Editor's note: Tony Grossi covers the Cleveland Browns for ESPN 850 WKNR.
Takeaways from Browns practice and interview sessions ...
Block party: Was Greg Joseph’s game-winning field goal at the end of overtime deflected by the Baltimore Ravens, or not? And does it matter?
Last question first: Yes, it does matter. Because if it wasn’t deflected, it was the ugliest 37-yard field goal ever seen and might loosen confidence in the team’s second kicker of the season.
After the game, the Browns’ official stat crew did not count it as a deflected kick. CBS game announcer Andrew Catalon said upon replay of the kick that it “almost looks like it was deflected, but it wasn’t.” Nobody in the Ravens’ locker room – particularly Tony Jefferson, who was closest to blocking the football – said he got a finger on the ball.
Both holder Britton Colquitt and Joseph said the ball was deflected. Colquitt was even snappish when asked if it was deflected. “Didn’t you watch the game?” the punter replied.
The next day, the Ravens’ PR department said Jefferson did deflect the ball, but Browns coach Hue Jackson said, “I do not think they grazed it at all. Matter of fact, I think my man Jefferson said he did not touch it. He was the one that was closest to it. It did not look like he touched it. It looked like we just kind of pulled it and kicked a wobbler.”
Neither in their reporting of the game on Sunday nor in their Monday post-mortem did Baltimore media refer to the kick being deflected – nor did coach John Harbaugh mention it in his wrap-up -- which seems odd since the play cost the Ravens a loss rather than a tie. And with Pittsburgh already having played the Browns to a tie, the AFC North race could very well hinge on a tie, rather than a loss.
On Wednesday, we revisited the kick with Joseph and, while sensitive about disagreeing with Jackson, he insisted it was deflected.
“[The sound of the block] was loud,” Joseph said.
What did he see in reviewing the video?
“The ball rotation definitely changed a little bit,” he said. “If you watch one of those from-behind views. I don’t think no matter how hard I try, I can’t hit a ball with forward rotation on it, to get it that high and travel that far.”
Joseph also missed a PAT and a 55-yard game-winning field goal try at the end of regulation. He said he kicked the game-winner so hard, the ball was able to make it over the crossbar despite the block.
So I asked Joseph if he felt he survived the worst and might be “home free” on sticking with a team that has had trouble finding a full-time kicker for five years.
“Every week’s a new challenge,” he said. “This team’s going to keep games close and I have to be there to do my job.”
In Joseph’s three games, the Browns have won by four points, lost in overtime by a final kick, and won in overtime by a final kick.
“That’s how it’s going to be. We’re not the team that’s going to get beat like that anymore. Every kick’s going to be important,” Joseph said.
Which brings up something that Phil Dawson always said about how kickers should be judged.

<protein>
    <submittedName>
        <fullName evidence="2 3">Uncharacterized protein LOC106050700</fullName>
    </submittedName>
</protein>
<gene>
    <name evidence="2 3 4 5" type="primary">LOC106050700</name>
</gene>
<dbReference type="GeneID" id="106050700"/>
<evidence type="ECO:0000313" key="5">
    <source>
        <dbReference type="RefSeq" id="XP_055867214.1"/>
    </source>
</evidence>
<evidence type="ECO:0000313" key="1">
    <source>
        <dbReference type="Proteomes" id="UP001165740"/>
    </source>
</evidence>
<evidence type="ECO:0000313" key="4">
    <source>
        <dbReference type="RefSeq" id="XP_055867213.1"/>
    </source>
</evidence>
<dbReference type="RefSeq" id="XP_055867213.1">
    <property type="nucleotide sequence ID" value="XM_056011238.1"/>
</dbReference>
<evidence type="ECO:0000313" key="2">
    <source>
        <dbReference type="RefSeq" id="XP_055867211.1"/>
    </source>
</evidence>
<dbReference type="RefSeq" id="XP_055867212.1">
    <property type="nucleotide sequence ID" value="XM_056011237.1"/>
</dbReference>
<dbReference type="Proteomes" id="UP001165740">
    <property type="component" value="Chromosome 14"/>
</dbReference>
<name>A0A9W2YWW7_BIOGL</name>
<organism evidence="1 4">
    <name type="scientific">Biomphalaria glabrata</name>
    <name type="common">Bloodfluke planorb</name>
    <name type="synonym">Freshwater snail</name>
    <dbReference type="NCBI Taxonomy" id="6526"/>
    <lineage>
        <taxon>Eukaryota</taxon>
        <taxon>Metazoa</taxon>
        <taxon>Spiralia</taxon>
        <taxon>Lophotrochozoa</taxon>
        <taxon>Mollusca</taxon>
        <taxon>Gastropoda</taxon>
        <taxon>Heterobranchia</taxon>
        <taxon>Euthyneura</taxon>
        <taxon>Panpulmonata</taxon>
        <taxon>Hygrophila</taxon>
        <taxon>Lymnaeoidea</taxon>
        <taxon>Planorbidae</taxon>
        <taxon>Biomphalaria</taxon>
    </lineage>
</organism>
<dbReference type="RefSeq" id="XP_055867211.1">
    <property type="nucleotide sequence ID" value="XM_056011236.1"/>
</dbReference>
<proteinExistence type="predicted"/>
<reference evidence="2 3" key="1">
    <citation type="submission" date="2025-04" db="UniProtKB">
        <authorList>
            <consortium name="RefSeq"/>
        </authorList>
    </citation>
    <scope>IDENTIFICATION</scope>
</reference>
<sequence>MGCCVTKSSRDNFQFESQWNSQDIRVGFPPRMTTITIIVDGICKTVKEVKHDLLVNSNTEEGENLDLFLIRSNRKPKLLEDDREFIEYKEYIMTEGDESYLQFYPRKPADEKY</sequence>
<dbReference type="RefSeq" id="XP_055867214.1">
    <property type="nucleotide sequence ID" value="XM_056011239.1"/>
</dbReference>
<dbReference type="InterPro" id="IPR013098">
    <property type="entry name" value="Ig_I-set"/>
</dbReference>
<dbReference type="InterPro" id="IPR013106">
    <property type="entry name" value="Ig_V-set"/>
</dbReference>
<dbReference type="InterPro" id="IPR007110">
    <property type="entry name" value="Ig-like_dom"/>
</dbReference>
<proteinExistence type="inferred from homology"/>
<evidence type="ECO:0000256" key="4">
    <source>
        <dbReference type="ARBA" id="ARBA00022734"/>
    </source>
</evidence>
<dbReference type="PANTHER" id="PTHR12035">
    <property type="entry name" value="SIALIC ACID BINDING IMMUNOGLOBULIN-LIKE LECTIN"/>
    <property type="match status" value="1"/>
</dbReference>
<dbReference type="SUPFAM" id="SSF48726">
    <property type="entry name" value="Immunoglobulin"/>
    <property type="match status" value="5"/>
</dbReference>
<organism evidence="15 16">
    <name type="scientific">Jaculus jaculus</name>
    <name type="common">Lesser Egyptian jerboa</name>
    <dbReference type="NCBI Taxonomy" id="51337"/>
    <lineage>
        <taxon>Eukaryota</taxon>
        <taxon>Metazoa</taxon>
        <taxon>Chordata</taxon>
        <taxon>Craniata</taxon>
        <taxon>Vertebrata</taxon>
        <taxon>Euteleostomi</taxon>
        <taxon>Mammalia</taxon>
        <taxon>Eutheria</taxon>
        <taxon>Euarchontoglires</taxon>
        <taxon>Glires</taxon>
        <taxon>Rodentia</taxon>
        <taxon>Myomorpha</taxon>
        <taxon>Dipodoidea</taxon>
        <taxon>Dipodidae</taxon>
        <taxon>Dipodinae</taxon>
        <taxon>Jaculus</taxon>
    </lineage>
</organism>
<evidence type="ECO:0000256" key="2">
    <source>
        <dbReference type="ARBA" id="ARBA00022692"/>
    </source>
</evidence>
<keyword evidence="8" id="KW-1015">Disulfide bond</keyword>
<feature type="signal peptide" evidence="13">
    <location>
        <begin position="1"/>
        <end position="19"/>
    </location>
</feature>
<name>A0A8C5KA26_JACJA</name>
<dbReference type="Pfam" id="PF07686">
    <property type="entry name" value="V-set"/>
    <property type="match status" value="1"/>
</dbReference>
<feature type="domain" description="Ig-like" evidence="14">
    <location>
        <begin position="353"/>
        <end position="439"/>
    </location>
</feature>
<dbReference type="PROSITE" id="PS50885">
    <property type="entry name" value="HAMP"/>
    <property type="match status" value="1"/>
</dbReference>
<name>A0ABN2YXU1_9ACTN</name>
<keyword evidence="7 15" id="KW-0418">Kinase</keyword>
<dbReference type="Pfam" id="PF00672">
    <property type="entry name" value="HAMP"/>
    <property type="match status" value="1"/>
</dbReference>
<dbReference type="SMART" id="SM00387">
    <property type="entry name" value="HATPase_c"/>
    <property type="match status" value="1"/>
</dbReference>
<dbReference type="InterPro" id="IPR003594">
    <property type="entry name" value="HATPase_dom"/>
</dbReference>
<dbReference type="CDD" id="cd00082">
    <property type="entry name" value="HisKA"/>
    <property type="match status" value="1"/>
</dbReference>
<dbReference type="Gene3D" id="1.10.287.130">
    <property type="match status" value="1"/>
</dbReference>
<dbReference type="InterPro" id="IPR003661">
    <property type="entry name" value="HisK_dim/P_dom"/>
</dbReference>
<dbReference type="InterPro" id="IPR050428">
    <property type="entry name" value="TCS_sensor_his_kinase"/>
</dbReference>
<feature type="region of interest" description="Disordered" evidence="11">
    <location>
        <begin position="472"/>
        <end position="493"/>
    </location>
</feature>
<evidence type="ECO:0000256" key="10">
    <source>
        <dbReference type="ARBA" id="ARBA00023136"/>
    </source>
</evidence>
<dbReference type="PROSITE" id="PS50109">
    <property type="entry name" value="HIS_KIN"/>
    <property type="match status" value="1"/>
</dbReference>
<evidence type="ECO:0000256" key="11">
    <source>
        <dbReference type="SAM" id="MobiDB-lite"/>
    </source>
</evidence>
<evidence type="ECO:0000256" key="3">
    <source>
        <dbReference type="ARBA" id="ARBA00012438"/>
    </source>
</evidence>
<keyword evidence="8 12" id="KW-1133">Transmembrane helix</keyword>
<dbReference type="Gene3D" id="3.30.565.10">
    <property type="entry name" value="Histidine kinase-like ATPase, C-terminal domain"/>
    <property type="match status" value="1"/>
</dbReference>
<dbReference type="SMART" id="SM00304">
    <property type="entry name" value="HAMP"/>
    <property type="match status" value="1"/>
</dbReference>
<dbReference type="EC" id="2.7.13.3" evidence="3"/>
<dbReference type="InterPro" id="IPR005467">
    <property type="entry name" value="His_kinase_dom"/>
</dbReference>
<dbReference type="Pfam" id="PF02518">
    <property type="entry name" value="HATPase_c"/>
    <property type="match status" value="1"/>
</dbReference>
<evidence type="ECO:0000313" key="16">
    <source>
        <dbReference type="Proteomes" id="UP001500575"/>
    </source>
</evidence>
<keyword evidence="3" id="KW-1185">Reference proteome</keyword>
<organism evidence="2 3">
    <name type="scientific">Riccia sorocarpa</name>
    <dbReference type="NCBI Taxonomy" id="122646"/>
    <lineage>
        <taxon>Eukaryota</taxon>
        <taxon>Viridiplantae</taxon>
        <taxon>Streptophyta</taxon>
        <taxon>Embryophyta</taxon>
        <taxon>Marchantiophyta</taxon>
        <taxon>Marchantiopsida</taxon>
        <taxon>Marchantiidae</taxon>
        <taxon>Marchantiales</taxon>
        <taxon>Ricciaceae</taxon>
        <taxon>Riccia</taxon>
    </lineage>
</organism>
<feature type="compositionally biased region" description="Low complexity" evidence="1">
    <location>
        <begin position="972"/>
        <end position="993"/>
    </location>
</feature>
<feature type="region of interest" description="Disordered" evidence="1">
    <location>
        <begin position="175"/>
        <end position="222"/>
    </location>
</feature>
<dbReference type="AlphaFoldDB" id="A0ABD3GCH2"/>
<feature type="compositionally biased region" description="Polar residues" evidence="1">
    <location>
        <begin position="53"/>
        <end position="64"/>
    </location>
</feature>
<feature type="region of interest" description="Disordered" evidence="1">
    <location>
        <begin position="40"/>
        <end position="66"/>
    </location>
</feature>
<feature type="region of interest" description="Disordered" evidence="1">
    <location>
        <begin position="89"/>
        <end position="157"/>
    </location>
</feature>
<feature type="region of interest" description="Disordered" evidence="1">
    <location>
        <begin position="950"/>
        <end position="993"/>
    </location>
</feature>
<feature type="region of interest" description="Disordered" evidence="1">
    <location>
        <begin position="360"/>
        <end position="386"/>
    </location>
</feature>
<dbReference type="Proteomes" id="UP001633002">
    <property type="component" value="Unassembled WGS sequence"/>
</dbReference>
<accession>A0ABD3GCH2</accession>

“You’re only as good as your next kick, not your last kick,” Dawson said.
Cut the sack: Baker Mayfield’s game grows every time he steps on the field. What does he see as the next step in his rapid development?
“We have to get rid of the sacks,” Mayfield said. “Looking back on it, we were one of the most-sacked teams in the NFL. We have to take care of that. With that comes being on the same page with communication, getting the ball out quicker and just taking care of it.”
The Browns’ have allowed 21 sacks, which is second-worst in the NFL to Buffalo’s 22. Now, that number is inflated by seven sacks of Tyrod Taylor in the first game by the Steelers. Still, Mayfield’s eight sacks in roughly 2 ½ games is equivalent to 51 over a full slate of 16 games – much too high.
“Baker takes on every issue we have, and I appreciate that about him,” Jackson said. “Obviously he can get the ball out quicker at times. We have to protect him better. We have to be in the right place for routes. Got to communicate better. We don’t want our quarterback getting sacked five times. There’s some things he knows he can do better, but I think it’s the whole unit, we need to do better that way.”
Long and short of it: Mayfield’s height was a big topic of conversation leading up to the draft, of course. And it still is.
On Wednesday, Mayfield made a reference to doubts about him succeeding despite measuring at 6-0 5/8 at the NFL Combine.
“I said it back at the combine when everybody said I was a short quarterback that could not do much, I said if anybody is going to do it, I believed in myself to do that,” he said.
At least one benefit to shortness at the position is that Mayfield can lose himself behind the sea of bodies at the line of scrimmage while safeties are trying to locate him.
Baltimore safety Eric Weddle said after Sunday’s game, “He moves the ball well. He’s hard to see back there because he’s short, so on some of the throws I couldn’t even see him.”
So I asked Derrick Willies, the 6-4 receiver on the receiving end of Mayfield’s clutch throw on third-and-8 from the Browns’ 18 to set up the game-winning kick against the Ravens, how he was able to follow Mayfield as the quarterback drifted slightly from pressure from Terrell Suggs.
“The play broke down,” Willies said. “I couldn’t see Baker behind the line – he’s a smaller guy, so he’s a littler harder to see. So I moved out, and he scrambled it, and it just kind of worked out.”
Willies said he and Mayfield got on the same wave-length during training camp, way back when Mayfield was getting reps behind Taylor with the second wave of receivers.
“I think that’s the relationship you have to have with the quarterback when you play receiver. Guys have to be on the same page. I would say, yeah, we finally got a relationship throughout training camp and throughout the preseason,” Willies said